Recent research, by both Western and Chinese scientists, offers several exciting theories to reinforce ancient ideas about Yin and Yang balance in the body. Bioelectrons are charged particles that exist in living cells and move freely through the body. It has been demonstrated, by measuring electrical resistance on the skin, and by tracking the movement of bioelectrons in the body, that there is decreased electrical resistance at recognized acupuncture points, and that bioelectrons move noticeably along the classic energy pathways (meridians) that carry Qi through the body. External factors (such as diet, weather, and physical injury), and internal factors (such as emotional states, mental stimulation, and hereditary conditions) can all affect bioelectrical movement in the body and cause an imbalance of electrons at a cellular level. This can be interpreted as a Yin/Yang imbalance at the cellular level. Living cells also contain chemical structures called cyclic adenosine monophosphate (cAMP) and cyclic guanosine monophosphate (cGMP). Chinese researchers found that there is a correlation between increased cAMP levels in cell plasma and symptoms of hyperthyroid/Yin Deficiency. There is also a correlation between decreased cAMP/cGMP plasma levels and the symptoms of hypothyroidism/Yang Deficiency. When cAMP and cGMP are in a good balance within the cell, Yin and Yang are balanced at the cellular level, and homeostasis exists in the body?s metabolism of thyroid hormone.
Patterns and Treatment of Thyroid Disorders in Chinese Medicine
In the following section, hyperthyroidism and hypothyroidism are discussed in terms of their patterns in Chinese medical theory. The leading herbs and herbal formulas for treating each pattern are also given, as well as a few therapeutic recipes.
HyperthyroidismThree patterns of Yin Deficiency are differentiated for hyperthyroidism: Kidney Yin Deficiency with Excess Heat; Heart/Liver Yin Deficiency; and Heart/Kidney Yin Deficiency. In the pattern of Kidney Yin Deficiency with Excess Heat, typical symptoms are: enlarged, soft, smooth thyroid; anxiety; anger; aversion to heat; flushed, warm face; dry mouth with a bitter taste; increased appetite; bulging eyes; tremor; increased volume of bowel movements, a red tongue body with a dry, yellow coating; and a wiry, rapid pulse. In the pattern of Yin Deficiency with Heart and Liver Deficiency, the symptoms are: enlarged, swollen, soft, smooth thyroid; heart palpitations; anxiety; insomnia; increased appetite with weight loss; dry throat; a red tongue body with a yellow tongue coating or no coating; and a thin, rapid pulse. In the pattern of Yin Deficiency with Heart and Kidney Deficiency, common symptoms are: enlarged, swollen thyroid; hand tremors; dry mouth and eyes; heart palpitations; increased appetite; irregular period or amenorrhea (for women); impotence or low sex drive (for men); weakness of the knees and lower back; a red tongue body without coating, and a deep, thin, rapid pulse.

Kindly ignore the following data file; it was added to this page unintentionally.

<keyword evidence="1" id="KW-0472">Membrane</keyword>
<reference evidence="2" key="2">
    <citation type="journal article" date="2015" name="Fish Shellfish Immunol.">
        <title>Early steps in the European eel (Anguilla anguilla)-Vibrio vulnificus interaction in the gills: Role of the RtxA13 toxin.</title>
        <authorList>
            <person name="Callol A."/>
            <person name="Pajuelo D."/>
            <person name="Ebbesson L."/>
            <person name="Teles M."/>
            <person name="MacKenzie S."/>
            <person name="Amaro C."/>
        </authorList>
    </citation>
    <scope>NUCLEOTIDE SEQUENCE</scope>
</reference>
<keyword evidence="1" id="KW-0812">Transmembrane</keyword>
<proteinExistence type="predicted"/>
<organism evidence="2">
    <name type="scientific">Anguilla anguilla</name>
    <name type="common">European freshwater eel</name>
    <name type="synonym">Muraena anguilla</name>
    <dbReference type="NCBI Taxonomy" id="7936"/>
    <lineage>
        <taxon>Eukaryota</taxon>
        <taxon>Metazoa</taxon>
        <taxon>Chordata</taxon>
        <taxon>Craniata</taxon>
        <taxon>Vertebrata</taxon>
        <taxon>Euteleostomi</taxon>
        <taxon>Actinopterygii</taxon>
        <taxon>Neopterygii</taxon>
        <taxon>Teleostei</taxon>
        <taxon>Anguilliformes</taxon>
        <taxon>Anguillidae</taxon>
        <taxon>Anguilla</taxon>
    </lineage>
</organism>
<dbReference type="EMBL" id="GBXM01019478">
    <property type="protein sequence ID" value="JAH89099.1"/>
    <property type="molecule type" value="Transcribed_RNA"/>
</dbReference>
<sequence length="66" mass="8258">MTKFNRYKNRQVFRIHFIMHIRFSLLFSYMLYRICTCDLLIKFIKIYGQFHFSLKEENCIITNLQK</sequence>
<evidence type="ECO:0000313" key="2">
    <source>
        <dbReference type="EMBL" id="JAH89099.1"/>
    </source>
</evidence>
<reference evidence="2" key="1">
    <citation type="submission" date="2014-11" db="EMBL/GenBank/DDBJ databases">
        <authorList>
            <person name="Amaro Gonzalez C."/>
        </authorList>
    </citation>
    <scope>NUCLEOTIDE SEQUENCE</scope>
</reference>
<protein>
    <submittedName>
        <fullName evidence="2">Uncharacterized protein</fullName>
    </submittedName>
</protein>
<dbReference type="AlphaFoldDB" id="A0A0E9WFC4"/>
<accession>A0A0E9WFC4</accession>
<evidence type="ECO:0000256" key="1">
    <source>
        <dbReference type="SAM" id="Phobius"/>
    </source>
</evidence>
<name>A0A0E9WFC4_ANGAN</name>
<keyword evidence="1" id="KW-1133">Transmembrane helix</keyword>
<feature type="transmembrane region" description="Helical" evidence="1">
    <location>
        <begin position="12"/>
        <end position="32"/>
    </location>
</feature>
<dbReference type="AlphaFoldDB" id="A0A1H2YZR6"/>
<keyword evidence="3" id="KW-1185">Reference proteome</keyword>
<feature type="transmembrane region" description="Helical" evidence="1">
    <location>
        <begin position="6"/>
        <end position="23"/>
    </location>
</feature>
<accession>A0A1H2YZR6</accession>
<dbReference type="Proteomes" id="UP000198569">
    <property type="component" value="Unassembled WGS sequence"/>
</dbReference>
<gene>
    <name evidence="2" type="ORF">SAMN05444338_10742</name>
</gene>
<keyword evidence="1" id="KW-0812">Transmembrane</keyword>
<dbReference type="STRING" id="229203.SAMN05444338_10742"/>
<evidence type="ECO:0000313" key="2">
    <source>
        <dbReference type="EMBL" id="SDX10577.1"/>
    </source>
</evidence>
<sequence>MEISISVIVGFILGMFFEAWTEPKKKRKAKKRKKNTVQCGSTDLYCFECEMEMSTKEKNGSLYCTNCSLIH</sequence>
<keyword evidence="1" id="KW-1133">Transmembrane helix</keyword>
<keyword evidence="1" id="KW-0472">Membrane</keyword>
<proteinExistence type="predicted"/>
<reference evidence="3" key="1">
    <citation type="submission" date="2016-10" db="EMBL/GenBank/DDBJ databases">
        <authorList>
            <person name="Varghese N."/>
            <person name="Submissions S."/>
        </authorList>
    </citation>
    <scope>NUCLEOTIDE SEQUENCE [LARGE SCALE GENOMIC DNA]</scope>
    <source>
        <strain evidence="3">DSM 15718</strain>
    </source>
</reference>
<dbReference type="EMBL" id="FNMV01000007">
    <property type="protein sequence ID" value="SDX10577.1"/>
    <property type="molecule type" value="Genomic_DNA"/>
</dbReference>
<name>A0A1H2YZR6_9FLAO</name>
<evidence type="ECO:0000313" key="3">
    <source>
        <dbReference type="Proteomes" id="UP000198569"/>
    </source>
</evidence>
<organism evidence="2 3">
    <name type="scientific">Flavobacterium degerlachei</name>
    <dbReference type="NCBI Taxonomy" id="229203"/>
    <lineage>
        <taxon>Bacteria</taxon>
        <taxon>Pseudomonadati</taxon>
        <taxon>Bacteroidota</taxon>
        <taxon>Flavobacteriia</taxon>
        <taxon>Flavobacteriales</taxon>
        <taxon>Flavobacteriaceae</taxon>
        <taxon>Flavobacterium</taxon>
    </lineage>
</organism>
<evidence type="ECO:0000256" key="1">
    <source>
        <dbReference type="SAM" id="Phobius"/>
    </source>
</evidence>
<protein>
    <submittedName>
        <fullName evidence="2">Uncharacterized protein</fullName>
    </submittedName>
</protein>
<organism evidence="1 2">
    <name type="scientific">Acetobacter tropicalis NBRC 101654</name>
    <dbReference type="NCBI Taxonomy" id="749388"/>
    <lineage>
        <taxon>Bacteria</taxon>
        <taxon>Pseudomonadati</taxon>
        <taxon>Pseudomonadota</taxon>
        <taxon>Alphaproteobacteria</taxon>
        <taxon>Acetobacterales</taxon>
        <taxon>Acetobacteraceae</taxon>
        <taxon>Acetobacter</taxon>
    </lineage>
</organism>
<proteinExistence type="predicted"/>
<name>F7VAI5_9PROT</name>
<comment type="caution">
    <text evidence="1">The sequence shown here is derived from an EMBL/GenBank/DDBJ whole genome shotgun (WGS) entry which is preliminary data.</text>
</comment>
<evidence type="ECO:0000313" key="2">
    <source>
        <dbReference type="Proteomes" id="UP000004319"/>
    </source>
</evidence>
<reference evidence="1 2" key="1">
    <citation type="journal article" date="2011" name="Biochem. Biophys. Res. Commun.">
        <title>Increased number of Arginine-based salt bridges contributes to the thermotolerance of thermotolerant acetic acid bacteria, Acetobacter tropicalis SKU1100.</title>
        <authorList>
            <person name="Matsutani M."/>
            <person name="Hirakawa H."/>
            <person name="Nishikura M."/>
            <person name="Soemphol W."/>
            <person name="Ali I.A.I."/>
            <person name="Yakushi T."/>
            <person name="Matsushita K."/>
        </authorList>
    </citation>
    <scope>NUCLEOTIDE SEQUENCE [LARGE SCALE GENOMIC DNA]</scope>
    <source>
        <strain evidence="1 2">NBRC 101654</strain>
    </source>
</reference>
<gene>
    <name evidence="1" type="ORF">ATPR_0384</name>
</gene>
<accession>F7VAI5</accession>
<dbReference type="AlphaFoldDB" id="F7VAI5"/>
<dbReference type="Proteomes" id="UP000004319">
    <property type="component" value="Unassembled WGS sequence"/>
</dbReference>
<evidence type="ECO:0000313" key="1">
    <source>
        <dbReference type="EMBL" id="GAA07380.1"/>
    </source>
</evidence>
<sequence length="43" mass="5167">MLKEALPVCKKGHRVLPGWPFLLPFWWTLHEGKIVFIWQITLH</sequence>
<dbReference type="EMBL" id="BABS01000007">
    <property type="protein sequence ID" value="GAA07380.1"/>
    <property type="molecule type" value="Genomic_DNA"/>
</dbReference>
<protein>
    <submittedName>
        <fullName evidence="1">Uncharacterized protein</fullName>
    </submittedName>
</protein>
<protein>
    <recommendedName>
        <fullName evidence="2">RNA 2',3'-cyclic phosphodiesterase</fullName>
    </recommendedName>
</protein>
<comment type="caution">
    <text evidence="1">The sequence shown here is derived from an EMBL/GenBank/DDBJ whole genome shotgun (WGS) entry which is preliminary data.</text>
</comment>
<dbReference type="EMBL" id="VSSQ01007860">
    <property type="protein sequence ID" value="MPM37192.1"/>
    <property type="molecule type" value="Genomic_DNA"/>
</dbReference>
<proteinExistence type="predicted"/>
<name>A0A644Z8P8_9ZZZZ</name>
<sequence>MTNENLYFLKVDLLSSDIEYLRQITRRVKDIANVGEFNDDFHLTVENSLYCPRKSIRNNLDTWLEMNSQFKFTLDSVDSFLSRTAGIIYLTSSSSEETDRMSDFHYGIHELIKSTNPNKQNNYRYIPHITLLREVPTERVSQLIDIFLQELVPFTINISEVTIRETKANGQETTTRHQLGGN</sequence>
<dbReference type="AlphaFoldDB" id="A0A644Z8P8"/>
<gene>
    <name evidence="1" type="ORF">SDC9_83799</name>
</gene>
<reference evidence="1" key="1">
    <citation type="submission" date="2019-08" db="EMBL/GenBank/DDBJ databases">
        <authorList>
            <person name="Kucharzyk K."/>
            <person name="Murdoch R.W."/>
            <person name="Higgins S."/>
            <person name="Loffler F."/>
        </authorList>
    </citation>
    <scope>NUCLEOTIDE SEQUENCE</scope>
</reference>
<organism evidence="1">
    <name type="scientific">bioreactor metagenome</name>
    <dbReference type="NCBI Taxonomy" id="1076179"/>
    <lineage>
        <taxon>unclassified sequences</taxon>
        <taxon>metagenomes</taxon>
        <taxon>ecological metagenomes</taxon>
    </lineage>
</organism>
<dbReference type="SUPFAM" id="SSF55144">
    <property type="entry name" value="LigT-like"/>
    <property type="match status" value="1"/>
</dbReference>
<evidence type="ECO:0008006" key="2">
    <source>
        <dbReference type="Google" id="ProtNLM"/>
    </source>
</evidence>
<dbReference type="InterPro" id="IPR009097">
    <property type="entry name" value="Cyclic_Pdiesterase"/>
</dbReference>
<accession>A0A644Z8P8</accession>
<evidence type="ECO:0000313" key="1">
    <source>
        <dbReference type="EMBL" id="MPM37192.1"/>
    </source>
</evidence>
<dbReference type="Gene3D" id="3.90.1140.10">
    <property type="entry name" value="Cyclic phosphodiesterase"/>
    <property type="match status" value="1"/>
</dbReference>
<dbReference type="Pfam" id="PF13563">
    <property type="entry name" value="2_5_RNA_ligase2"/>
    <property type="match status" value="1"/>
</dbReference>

Rehmannia (shu di huang), dioscorea (shan
A traditional recipe for dietary therapy of Yin Deficiency is as follows: to three cups of water, add tremella (silver ear fungus), 10g; black fungus (black ear mushroom), 10g; and rock-type sugar, 30g. Cook for one hour. Eat one serving a day.
HypothyroidismTwo patterns of Yang Deficiency are differentiated for hypothyroidism: Spleen/Kidney Deficiency, and Heart/Kidney Deficiency. In the pattern of Yang Deficiency with Spleen and Kidney Deficiency, the key symptoms are: lassitude; sleepiness; poor memory; dizziness; ringing in the ears (tinnitus); weakness of the lower back and knees; aversion to cold; dry skin; dry hair; constipation; edema; impotence (men); irregular periods (women); pale, puffy tongue body with tooth marks along the edge; white, sticky tongue coating; and a pulse that is deep and thin or deep and slow. In the pattern of Yang Deficiency with Heart and Kidney Deficiency, the characteristic symptoms are: heart palpitations; chest congestion and pain; sleepiness; feeling cold; pale, tender tongue body with a white, slippery coating; and a deep, slow pulse.
Cinnamon (rou gui) and aconite (fu zi) are very useful herbs for treating Yang Deficiency.Kidney Yang Tonic(Jin Gui Shen Qi Wan) is the leading herbal formula for treating the symptoms of hypothyroidism. Formulas such asRight Restoration Formula(You Gui Wan) are also widely used.
A classical recipe for Yang Deficiency is also very appropriate for hypothyroidism: add pepper, 3g; ginger, 20g; and tangerine peel, 10g to about half a pound of fresh carp. Cook with an appropriate amount of water, and simmer for one hour over a low flame. Eat three servings a week.